FIG. 1 is a block diagram illustrating a prior art internal combustion engine having sensors and an engine control module from which population data may be obtained; and
FIG. 2 is a block diagram illustrating the system and method for acquiring population data from engine control modules and performing statistical analyses for use in calibrating, diagnosing, and designing and engine.
FIG. 1 provides a schematic/block diagram illustrating an engine from which population data may be obtained according to one embodiment of the present invention. System 10 includes an internal combustion engine, such as a diesel engine 12, which may be installed in a vehicle 14 depending upon the particular application. In one embodiment, vehicle 14 includes a tractor 16 and semi-trailer 18. Diesel engine 12 is installed in tractor 16 and interfaces with various sensors and actuators located on engine 12, tractor 16, and semi-trailer 18 via engine and vehicle wiring harnesses as described in further detail below.
An electronic engine control module (ECM) 20 receives signals generated by engine sensors 22 and vehicle sensors 24 and processes the signals to control engine and/or vehicle actuators such as fuel injectors 26. ECM 20 preferably includes computer-readable storage media, indicated generally by reference numeral 28 for storing data representing instructions executable by a computer to control engine 12. Computer-readable storage media 28 may also include calibration information in addition to working variables, parameters, and the like. In one embodiment, the computer-readable storage media 28 includes a random access memory (RAM) 30 in addition to various non-volatile memory such as read-only memory (ROM) 32, and keep-alive memory (KAM) 34. Computer-readable storage media 28 communicate with a microprocessor 38 and input/output (I/O) circuitry 36 via a standard control/address bus. As will be appreciated by one of ordinary skill in the art, computer-readable storage media 28 may include various types of physical devices for temporary and/or persistent storage of data which includes solid state, magnetic, optical, and combination devices. For example, computer readable storage media 28 may be implemented using one or more physical devices such as DRAM, PROMS, EPROMS, EEPROMS, flash memory, and the like. Depending upon the particular application, computer-readable storage media 28 may also include floppy disks, CD ROM, and the like.
In a typical application, ECM 20 processes inputs from engine sensors 22, and vehicle sensors/switches 24 by executing instructions stored in computer-readable storage media 28 to generate appropriate output signals for control of engine 12. Depending upon the particular application, the system 10 may include various types of sensors to monitor engine and vehicle operating conditions. In one embodiment of the present invention, engine sensors 22 include a timing reference sensor (TRS) 40 which provides an indication of the crankshaft position and may be used to determine engine speed. An oil pressure sensor (OPS) 42 and oil temperature sensor (OTS) 44 are used to monitor the pressure and temperature of the engine oil, respectively.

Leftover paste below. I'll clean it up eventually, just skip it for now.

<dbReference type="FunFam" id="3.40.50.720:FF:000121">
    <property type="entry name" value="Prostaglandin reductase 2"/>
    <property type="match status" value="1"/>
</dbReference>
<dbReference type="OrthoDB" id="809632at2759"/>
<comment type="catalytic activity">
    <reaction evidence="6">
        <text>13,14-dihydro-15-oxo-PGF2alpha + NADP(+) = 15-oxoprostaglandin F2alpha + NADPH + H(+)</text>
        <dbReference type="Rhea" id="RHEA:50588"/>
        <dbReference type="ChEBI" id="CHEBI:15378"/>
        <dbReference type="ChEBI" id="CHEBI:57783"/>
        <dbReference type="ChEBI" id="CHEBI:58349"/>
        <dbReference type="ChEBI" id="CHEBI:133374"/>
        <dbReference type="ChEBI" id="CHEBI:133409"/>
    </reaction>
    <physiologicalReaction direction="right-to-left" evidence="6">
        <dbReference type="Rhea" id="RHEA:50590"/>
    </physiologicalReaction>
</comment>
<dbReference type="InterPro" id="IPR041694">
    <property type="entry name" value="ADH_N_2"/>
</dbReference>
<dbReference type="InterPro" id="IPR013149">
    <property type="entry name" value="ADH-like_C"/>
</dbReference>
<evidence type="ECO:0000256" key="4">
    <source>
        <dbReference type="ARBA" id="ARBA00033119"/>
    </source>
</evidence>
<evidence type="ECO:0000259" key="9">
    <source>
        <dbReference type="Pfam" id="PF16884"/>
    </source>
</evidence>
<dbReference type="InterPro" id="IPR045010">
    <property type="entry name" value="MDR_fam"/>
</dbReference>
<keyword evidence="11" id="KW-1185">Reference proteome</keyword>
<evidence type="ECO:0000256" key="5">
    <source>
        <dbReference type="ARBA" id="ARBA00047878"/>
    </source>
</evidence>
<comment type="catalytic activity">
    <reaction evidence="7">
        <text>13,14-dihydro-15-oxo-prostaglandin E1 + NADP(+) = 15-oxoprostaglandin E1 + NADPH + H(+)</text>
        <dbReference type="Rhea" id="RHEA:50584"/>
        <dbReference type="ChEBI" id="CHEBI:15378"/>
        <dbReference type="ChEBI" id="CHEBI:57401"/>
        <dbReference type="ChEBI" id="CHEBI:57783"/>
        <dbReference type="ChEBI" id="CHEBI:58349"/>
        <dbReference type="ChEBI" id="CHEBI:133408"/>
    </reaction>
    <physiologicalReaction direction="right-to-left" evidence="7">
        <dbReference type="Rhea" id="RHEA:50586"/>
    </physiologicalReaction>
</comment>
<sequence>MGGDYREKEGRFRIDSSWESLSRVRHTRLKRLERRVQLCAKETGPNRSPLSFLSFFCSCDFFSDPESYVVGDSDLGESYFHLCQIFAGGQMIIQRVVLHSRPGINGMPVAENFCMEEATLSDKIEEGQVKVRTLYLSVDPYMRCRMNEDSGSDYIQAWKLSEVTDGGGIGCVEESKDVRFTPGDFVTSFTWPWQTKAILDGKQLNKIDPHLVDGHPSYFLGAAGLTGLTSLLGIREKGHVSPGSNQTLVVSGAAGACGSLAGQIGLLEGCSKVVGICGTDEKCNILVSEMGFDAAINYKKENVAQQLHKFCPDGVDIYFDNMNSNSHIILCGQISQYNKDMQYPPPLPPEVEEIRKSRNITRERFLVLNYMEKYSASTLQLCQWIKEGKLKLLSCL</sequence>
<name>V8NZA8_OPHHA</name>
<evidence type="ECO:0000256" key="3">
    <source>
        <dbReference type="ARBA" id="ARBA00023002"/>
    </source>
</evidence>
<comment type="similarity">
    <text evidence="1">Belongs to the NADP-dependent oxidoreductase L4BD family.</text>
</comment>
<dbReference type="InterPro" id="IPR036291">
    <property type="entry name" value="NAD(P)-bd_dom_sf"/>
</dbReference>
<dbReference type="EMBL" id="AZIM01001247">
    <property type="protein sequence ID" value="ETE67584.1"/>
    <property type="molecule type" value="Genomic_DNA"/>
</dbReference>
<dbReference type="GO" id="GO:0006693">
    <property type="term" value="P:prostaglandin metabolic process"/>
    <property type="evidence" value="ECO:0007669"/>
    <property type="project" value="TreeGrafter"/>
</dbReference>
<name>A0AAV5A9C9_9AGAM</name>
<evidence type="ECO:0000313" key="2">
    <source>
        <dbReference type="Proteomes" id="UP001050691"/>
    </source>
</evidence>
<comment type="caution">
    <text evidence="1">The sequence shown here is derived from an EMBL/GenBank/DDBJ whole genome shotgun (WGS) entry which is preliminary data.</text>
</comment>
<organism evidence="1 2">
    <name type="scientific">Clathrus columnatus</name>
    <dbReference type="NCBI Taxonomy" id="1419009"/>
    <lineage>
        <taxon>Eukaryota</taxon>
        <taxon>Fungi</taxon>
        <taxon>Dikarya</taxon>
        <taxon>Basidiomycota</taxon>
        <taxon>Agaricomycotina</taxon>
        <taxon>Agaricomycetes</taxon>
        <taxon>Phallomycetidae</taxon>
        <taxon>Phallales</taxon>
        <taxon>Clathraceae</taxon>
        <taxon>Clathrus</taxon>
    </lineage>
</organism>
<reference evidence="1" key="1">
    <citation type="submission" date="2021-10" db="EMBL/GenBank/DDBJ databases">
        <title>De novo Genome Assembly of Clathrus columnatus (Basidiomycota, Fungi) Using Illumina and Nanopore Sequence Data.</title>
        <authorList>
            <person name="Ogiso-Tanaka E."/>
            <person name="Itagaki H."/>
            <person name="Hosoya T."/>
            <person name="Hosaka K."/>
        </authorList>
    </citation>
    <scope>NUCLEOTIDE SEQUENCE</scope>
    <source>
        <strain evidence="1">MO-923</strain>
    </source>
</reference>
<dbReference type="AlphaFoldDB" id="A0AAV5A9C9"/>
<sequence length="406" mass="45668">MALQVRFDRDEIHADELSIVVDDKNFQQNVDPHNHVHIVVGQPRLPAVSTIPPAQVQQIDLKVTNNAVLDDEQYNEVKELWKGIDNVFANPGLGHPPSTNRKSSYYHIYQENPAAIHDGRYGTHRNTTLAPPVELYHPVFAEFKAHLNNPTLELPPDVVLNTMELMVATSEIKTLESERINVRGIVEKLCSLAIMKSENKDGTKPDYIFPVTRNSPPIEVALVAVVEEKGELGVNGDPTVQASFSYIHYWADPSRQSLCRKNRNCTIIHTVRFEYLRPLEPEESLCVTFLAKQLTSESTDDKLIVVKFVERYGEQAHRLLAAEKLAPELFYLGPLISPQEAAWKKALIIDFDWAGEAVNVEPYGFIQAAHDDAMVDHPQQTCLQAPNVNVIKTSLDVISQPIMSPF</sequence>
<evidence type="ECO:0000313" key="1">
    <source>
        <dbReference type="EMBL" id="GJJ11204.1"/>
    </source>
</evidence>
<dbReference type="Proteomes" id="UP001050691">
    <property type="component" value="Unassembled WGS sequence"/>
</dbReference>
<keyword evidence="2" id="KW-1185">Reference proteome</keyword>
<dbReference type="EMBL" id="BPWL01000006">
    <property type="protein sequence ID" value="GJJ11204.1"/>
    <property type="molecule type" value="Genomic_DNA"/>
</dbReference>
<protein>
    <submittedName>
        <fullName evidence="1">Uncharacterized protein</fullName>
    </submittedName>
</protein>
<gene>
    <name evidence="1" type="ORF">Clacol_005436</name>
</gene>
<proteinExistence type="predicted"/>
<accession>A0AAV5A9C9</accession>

An air temperature sensor (ATS) 46 is used to provide an indication of the current intake air temperature. A turbo boost sensor (TBS) 48 is used to provide an indication of the boost pressure of a turbocharger. Coolant temperature sensor (CTS) 50 is used to provide an indication of the coolant temperature.
Depending upon the particular engine configuration and application, various additional sensors may be included. For example, engines utilizing a common rail fuel system may include a corresponding fuel pressure sensor (CFPS) 52. Similarly, an intercooler coolant pressure sensor (ICPS) 54 and temperature sensor (ICTS) 56 may be provided to sense the pressure and temperature of the intercooler coolant. Engine 12 also preferably includes a fuel temperature sensor (FTS) 58 and a synchronous reference sensor (SRS) 60. SRS 60 provides an indication of a specific cylinder in the firing order for engine 12.
Engine 12 may also include an oil level sensor (OLS) 62 to provide various engine protection features related to a low oil level. A fuel restriction sensor (FRS) 64 may be used to monitor a fuel filter and provide a warning for preventative maintenance purposes. A fuel pressure sensor (FPS) 68 provides an indication of fuel pressure to warn of impending power loss and engine fueling. Similarly, a crankcase pressure sensor (CPS) 66 provides an indication of crankcase pressure which may be used for various engine protection features by detecting a sudden increase in crankcase pressure indicative of an engine malfunction.